Monday, July 2, 2012

More on Key Findings from USASA tournament

In a recent post, I gave several bullet points that were the key findings and observations from a recent high level amateur tournament.  (See Kicking Back, June 25, 2012)  Here is a broader explanation of some of these points and more importantly, what the assembled assessors were looking for:

  • Overall read of the game was lacking - Referees were struggling with anticipating the play and what was going to happen next.  This effected everything from their positioning to what fouls were called to the ability to deal with more serious incidents as they occurred.  If referees could not anticipate the play, they were often left playing catch-up in their managing the game.  They were reacting to things instead of preventing them.
  • No urgency in movement and action when the game required, and an inability to read the warning signs and lend a presence to the situation - Somewhat related to the above, but specific to the more serious incidents that needed attention, referees were not showing the ability to 'smell out' and get to the spot of trouble.  Ideally the referee anticipates when the problems may occur and gets there ahead of time, but in these games some referees were not even recognizing the problems after they happened!
  • Effort level and an inability to sprint as needed for 90 minutes - To be clear, referees do not need to sprint for 90 minutes.  But they do need to be able to sprint in the 90th minute!  Climate did not play a part, as the temperature was low 70s.  It is also worth noting that no referee worked more than two games on each day, and had plenty of rest time in between assignments. 
  • Dealing with serious challenges the first time they occur - Referees were often seeing serious challenges and allowing them to go unchecked.  Players became emboldened and the level of violence often escalated and/or retaliation was seen.  This left referees having to pull a game back under their control, and few were capable of doing so once the horse had left the barn.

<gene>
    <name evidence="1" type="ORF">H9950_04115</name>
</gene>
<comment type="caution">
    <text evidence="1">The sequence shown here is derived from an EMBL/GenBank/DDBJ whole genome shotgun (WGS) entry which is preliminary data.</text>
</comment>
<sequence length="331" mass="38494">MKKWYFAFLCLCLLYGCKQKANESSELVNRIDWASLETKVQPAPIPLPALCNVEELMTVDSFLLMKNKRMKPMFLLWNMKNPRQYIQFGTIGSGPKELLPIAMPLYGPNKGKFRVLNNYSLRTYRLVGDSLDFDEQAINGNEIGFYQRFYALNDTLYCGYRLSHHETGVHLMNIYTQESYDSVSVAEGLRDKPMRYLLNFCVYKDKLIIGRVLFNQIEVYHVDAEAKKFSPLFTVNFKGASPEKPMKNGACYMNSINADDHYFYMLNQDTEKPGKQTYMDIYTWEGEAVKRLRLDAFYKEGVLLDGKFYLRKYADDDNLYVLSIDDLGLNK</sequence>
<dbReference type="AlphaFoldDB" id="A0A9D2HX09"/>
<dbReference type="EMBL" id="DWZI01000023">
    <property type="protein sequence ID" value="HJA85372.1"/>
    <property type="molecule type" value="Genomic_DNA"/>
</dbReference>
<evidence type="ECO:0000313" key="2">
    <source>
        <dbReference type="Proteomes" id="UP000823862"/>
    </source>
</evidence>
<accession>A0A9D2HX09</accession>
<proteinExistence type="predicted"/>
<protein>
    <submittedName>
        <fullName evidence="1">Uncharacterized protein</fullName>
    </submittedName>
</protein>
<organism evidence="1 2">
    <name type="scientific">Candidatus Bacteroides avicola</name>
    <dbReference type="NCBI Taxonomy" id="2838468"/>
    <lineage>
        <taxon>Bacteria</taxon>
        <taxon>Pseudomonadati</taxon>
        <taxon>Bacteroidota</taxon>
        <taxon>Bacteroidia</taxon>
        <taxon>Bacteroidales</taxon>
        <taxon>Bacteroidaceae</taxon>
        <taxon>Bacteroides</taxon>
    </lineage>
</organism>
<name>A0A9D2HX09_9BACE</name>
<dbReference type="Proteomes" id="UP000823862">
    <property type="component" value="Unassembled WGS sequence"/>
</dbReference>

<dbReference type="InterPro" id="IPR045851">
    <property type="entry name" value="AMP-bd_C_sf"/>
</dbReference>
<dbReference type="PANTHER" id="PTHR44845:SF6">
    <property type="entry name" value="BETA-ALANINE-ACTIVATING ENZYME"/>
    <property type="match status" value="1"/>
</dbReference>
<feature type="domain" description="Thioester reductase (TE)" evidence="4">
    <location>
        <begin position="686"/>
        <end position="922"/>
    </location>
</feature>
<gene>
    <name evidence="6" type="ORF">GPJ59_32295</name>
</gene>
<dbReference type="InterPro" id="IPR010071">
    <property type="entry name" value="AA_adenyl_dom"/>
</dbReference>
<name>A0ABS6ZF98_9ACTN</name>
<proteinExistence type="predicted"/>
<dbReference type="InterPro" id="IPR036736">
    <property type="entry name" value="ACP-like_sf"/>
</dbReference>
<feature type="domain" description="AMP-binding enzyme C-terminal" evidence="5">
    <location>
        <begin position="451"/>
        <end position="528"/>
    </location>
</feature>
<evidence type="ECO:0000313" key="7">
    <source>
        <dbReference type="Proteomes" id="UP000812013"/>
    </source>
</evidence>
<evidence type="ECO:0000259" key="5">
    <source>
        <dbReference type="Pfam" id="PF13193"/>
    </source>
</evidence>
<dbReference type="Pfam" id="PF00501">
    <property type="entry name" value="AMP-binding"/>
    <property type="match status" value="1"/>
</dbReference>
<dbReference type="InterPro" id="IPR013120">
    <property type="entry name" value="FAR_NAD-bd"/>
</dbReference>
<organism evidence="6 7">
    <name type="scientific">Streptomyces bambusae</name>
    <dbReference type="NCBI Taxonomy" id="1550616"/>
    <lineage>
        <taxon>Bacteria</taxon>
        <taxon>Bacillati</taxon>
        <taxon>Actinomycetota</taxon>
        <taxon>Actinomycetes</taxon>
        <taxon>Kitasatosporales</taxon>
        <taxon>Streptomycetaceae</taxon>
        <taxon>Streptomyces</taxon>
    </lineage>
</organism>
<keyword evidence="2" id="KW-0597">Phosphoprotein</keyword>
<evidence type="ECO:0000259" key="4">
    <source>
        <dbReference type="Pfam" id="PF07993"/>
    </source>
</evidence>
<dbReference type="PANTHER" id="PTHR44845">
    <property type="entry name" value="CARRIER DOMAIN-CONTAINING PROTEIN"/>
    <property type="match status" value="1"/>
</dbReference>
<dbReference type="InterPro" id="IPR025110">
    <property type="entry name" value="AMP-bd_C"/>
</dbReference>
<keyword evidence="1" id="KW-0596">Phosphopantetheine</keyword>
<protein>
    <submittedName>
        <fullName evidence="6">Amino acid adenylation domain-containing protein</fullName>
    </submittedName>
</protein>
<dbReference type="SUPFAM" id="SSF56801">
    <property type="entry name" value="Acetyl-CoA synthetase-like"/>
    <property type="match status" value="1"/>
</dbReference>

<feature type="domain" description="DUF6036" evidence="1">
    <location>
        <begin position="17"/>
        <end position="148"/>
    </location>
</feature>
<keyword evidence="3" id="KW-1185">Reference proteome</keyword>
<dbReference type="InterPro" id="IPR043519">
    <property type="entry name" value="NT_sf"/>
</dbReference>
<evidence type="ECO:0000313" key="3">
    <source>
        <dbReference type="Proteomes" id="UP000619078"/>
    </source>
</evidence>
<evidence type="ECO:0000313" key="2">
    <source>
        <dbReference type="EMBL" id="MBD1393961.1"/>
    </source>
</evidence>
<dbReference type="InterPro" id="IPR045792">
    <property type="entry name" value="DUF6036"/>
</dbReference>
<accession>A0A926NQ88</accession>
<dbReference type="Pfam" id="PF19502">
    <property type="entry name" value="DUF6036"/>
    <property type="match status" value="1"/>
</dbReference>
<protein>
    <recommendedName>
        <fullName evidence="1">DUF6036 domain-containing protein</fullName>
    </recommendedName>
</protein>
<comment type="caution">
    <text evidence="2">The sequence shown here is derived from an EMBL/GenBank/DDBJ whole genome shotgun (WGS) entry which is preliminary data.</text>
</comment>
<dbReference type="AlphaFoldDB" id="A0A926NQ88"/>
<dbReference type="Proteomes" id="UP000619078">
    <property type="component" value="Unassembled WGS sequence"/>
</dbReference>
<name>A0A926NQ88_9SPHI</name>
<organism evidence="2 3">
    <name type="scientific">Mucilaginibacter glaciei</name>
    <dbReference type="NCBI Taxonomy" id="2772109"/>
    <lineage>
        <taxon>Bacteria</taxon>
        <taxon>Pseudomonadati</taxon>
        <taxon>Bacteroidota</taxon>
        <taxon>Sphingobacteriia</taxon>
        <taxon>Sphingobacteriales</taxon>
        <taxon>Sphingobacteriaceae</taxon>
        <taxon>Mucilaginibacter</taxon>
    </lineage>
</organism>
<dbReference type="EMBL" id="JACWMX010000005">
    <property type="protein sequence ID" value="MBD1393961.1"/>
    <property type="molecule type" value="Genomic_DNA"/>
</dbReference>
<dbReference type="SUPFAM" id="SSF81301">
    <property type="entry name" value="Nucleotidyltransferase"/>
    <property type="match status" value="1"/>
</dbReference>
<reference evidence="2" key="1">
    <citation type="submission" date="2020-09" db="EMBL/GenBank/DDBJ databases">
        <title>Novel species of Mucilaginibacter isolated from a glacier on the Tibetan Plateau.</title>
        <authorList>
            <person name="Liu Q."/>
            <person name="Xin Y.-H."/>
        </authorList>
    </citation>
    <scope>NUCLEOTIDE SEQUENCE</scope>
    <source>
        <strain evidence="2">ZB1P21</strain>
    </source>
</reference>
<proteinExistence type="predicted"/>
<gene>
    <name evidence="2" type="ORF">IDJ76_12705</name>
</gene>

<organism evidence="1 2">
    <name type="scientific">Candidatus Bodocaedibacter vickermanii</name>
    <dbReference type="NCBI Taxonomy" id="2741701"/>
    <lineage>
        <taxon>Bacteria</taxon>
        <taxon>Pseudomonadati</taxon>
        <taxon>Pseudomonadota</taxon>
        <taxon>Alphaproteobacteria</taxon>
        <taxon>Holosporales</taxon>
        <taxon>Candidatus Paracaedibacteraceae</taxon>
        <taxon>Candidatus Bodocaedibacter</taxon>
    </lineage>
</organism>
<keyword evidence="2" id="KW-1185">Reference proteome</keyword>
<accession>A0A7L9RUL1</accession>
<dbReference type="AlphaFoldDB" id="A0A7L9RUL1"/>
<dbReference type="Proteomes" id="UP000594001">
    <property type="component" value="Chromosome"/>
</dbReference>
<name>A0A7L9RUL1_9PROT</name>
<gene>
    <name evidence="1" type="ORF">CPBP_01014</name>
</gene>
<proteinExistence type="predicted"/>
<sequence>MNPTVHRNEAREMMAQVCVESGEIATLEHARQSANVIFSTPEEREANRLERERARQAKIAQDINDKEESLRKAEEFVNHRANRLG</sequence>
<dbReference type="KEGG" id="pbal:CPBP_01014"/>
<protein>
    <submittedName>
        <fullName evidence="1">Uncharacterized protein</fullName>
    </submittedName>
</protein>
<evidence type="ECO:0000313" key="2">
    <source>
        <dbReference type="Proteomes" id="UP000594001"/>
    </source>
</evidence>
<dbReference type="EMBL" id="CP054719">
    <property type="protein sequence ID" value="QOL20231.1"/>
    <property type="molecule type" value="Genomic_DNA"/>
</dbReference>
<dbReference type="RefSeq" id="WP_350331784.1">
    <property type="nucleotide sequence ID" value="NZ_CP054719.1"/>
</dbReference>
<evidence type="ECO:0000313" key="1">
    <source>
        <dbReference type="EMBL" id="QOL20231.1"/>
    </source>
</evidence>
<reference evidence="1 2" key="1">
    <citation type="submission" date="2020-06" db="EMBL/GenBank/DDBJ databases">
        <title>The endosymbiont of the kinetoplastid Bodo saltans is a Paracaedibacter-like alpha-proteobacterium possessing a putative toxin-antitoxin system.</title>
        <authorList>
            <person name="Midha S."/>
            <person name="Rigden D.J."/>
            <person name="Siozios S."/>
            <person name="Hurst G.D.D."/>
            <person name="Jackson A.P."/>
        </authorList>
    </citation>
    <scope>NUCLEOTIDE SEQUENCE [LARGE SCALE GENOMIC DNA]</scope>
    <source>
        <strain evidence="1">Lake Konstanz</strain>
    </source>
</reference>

• The referee's personality (response) often did not match the situation, and/or referee's body language sent the wrong message - Referees need to think more about the messages they send with facial expressions, arm position, posture, even tone of voice.  Referees were often seen to be issuing serious warnings with smiles on their faces, or scowling at players when only a gentle prodding was needed.  (The suggestion was made to have a friend video-tape a referee in action.)
  • Foul recognition and foul selection was below par - This was most surprising given the experience of the referees at this event, but there was a lot of unevenness to what was called and what was let go, even within the same game.  Where this most became an issue was in games involving teams of totally different styles and sizes, such as a predominantly African team playing a team comprised of Northern Europeans.  Referees struggled to recognize the tactics and reach an acceptable level of foul recognition.  
Granted the standards were high for this event, but these are the expectations for referees wishing to work in the professional leagues.  In a future post I will discuss some of the suggestions for fixing these problems.


  1. Peter - thank you for sharing this information. It is very useful to see the patterns that are being observed among high level referees at amateur events!

  2. Most welcome Ian.

    All kudos belong to JAFO and this info, and I will be sure to pass them on.